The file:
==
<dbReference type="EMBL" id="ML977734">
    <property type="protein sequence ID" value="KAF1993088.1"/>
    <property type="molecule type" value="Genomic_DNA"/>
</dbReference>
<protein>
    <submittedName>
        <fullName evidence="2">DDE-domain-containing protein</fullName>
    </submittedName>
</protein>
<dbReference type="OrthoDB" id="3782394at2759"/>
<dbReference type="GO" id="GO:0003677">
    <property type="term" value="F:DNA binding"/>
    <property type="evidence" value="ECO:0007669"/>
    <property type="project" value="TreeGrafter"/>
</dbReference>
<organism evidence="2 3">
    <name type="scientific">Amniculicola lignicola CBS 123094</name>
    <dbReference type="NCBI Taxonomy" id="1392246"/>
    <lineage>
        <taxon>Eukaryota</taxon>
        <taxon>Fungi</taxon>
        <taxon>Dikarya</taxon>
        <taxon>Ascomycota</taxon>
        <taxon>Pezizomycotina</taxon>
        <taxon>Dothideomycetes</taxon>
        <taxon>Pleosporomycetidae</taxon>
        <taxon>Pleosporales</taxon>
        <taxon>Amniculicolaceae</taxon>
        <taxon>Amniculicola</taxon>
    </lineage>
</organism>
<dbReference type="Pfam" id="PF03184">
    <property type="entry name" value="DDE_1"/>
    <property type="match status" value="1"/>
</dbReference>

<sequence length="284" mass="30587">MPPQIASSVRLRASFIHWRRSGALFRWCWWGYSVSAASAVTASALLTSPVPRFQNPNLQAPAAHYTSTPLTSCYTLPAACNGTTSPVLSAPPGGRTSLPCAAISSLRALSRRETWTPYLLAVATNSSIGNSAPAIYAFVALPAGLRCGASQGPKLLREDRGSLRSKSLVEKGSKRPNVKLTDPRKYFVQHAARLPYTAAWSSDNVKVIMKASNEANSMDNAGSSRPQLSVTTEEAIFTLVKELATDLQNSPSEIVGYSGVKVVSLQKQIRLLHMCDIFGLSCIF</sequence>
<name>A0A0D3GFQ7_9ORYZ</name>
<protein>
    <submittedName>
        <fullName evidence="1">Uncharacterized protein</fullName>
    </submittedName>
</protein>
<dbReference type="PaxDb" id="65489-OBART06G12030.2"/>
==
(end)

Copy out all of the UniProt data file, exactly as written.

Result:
<dbReference type="EMBL" id="ML977734">
    <property type="protein sequence ID" value="KAF1993088.1"/>
    <property type="molecule type" value="Genomic_DNA"/>
</dbReference>
<protein>
    <submittedName>
        <fullName evidence="2">DDE-domain-containing protein</fullName>
    </submittedName>
</protein>
<dbReference type="OrthoDB" id="3782394at2759"/>
<dbReference type="GO" id="GO:0003677">
    <property type="term" value="F:DNA binding"/>
    <property type="evidence" value="ECO:0007669"/>
    <property type="project" value="TreeGrafter"/>
</dbReference>
<organism evidence="2 3">
    <name type="scientific">Amniculicola lignicola CBS 123094</name>
    <dbReference type="NCBI Taxonomy" id="1392246"/>
    <lineage>
        <taxon>Eukaryota</taxon>
        <taxon>Fungi</taxon>
        <taxon>Dikarya</taxon>
        <taxon>Ascomycota</taxon>
        <taxon>Pezizomycotina</taxon>
        <taxon>Dothideomycetes</taxon>
        <taxon>Pleosporomycetidae</taxon>
        <taxon>Pleosporales</taxon>
        <taxon>Amniculicolaceae</taxon>
        <taxon>Amniculicola</taxon>
    </lineage>
</organism>
<dbReference type="Pfam" id="PF03184">
    <property type="entry name" value="DDE_1"/>
    <property type="match status" value="1"/>
</dbReference>

<sequence length="284" mass="30587">MPPQIASSVRLRASFIHWRRSGALFRWCWWGYSVSAASAVTASALLTSPVPRFQNPNLQAPAAHYTSTPLTSCYTLPAACNGTTSPVLSAPPGGRTSLPCAAISSLRALSRRETWTPYLLAVATNSSIGNSAPAIYAFVALPAGLRCGASQGPKLLREDRGSLRSKSLVEKGSKRPNVKLTDPRKYFVQHAARLPYTAAWSSDNVKVIMKASNEANSMDNAGSSRPQLSVTTEEAIFTLVKELATDLQNSPSEIVGYSGVKVVSLQKQIRLLHMCDIFGLSCIF</sequence>
<name>A0A0D3GFQ7_9ORYZ</name>
<protein>
    <submittedName>
        <fullName evidence="1">Uncharacterized protein</fullName>
    </submittedName>
</protein>
<dbReference type="PaxDb" id="65489-OBART06G12030.2"/>